|With summer 2011 deployments, Textile/Clothing Technology Corp [TC]² 3D body scanning will now be part of fifty-five different educational programs worldwide. The most recent new members in this rapidly growing club are Missouri State and Baylor Universities, and Buffalo State College.
See what key educators and researchers from these institutions have to say about their plans to utilize scanning technology.
Carolyn Mayer, Missouri State: “The NX-16 3D body scanning system will be purchased to conduct research on fit and evaluation of clothing and to research perception of ideal body image and its effect on clothing selection in today’s market. It will also be used to fit models for original designs in the Missouri State Fashion program.
The purchase of the body scanning system will allow the FID Department and Missouri State University to conduct multiple research studies which will result in presentations and publications. This not only benefits the professors, it will be used in coursework to demonstrate to the students the power and benefits of scholarly work. Students will be able to see how the body scanning system works and to learn first-hand about research design and conducting research studies. There are plans to work collaboratively across disciplines and to work collaboratively with other universities across the globe. Students will be allowed to learn how to operate the body scanning system in a limited fashion.
In summary, the body scanning system will be beneficial to the professors conducting the research, students that participate in the studies, and to the university with collaborative research studies across disciplines, with multiple universities, and in peer-reviewed presentations and juried publications.”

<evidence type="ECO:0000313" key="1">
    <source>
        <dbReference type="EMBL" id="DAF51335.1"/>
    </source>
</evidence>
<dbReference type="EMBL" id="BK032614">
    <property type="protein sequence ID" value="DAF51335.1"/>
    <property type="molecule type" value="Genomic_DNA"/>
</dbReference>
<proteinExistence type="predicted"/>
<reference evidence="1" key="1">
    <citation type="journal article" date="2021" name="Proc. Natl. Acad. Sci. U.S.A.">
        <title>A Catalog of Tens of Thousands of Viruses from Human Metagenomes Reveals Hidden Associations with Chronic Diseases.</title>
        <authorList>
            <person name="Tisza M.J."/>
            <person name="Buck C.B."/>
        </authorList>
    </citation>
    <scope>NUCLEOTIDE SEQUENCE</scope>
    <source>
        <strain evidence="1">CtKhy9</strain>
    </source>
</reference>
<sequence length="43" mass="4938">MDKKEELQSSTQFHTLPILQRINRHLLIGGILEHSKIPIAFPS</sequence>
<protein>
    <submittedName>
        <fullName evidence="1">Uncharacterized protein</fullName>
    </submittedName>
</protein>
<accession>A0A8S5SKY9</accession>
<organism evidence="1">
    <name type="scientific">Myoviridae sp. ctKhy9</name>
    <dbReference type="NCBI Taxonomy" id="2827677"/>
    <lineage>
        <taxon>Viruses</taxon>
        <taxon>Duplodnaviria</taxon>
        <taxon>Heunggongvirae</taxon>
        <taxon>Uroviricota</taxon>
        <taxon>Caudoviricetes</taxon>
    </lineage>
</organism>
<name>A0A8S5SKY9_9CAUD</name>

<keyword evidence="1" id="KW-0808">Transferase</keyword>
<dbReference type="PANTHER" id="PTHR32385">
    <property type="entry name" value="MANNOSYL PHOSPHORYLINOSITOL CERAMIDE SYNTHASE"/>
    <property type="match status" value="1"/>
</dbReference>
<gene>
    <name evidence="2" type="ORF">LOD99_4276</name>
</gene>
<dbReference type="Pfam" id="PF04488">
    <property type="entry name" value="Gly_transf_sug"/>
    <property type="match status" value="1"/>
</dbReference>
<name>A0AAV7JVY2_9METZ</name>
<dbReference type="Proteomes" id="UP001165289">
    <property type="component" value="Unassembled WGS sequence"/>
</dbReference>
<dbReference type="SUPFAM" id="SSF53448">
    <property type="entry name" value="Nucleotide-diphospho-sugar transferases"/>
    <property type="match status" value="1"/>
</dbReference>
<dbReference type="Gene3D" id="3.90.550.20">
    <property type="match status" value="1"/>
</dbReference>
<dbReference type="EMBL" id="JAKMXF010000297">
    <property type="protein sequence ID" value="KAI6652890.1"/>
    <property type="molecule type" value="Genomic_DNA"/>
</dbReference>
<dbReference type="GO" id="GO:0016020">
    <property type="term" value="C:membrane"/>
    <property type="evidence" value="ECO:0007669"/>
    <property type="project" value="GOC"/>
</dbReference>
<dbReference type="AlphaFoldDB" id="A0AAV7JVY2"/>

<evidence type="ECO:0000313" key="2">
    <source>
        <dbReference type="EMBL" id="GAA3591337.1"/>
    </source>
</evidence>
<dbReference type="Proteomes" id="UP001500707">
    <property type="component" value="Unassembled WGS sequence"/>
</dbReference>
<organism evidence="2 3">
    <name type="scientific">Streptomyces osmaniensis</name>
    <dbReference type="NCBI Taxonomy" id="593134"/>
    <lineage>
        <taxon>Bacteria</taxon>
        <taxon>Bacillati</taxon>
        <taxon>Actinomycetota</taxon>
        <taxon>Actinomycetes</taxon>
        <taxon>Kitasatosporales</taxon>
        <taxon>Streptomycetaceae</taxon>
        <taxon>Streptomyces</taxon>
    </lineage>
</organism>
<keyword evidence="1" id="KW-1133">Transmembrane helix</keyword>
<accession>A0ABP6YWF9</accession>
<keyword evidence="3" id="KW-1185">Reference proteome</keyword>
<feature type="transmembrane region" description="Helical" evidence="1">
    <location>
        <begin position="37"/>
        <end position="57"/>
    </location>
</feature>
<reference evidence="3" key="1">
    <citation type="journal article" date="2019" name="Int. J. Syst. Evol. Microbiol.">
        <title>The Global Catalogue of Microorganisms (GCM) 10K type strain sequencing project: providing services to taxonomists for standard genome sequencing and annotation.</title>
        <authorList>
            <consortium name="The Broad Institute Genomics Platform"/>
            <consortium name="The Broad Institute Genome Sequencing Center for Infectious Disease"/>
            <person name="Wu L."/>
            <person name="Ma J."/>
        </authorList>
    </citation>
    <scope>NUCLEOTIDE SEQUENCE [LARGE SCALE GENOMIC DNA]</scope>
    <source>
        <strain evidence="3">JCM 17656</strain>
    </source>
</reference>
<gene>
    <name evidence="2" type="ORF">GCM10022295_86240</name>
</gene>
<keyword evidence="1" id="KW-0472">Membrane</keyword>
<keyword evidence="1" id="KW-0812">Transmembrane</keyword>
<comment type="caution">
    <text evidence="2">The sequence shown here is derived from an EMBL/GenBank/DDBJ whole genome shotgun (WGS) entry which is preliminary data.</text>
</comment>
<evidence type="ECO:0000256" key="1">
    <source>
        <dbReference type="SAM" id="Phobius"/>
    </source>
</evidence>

Rinn Cloud, Baylor University: “I recently moved to Baylor University where I will continue my long history of research in the barrier and comfort properties of functional clothing. My current focus is on medical apparel and particularly the improvement of surgical and isolation gowns. These gowns play a key role in infection control, so their performance is critical to the protection of medical personnel, patients and communities.
“Baylor University is supporting this research effort by developing a laboratory suite which, in addition to the [TC]² body scanner, will include a variable temperature/humidity environmental chamber for conducting wear tests and cutting edge equipment for measuring barrier effectiveness. The body scanner will allow us to determine the relationships between gown size/design and body size/shape and how those relationships affect thermal comfort and ease of mobility. It is well documented that compliance with protective apparel is hampered by products that are uncomfortable or interfere with task performance.
We selected the [TC]² body scanner to be part of this very important work due to its ease of use, the relevant functionality of the software for our purposes, value for cost and the excellent technical support that [TC]² staff provide.”
August 16, 2011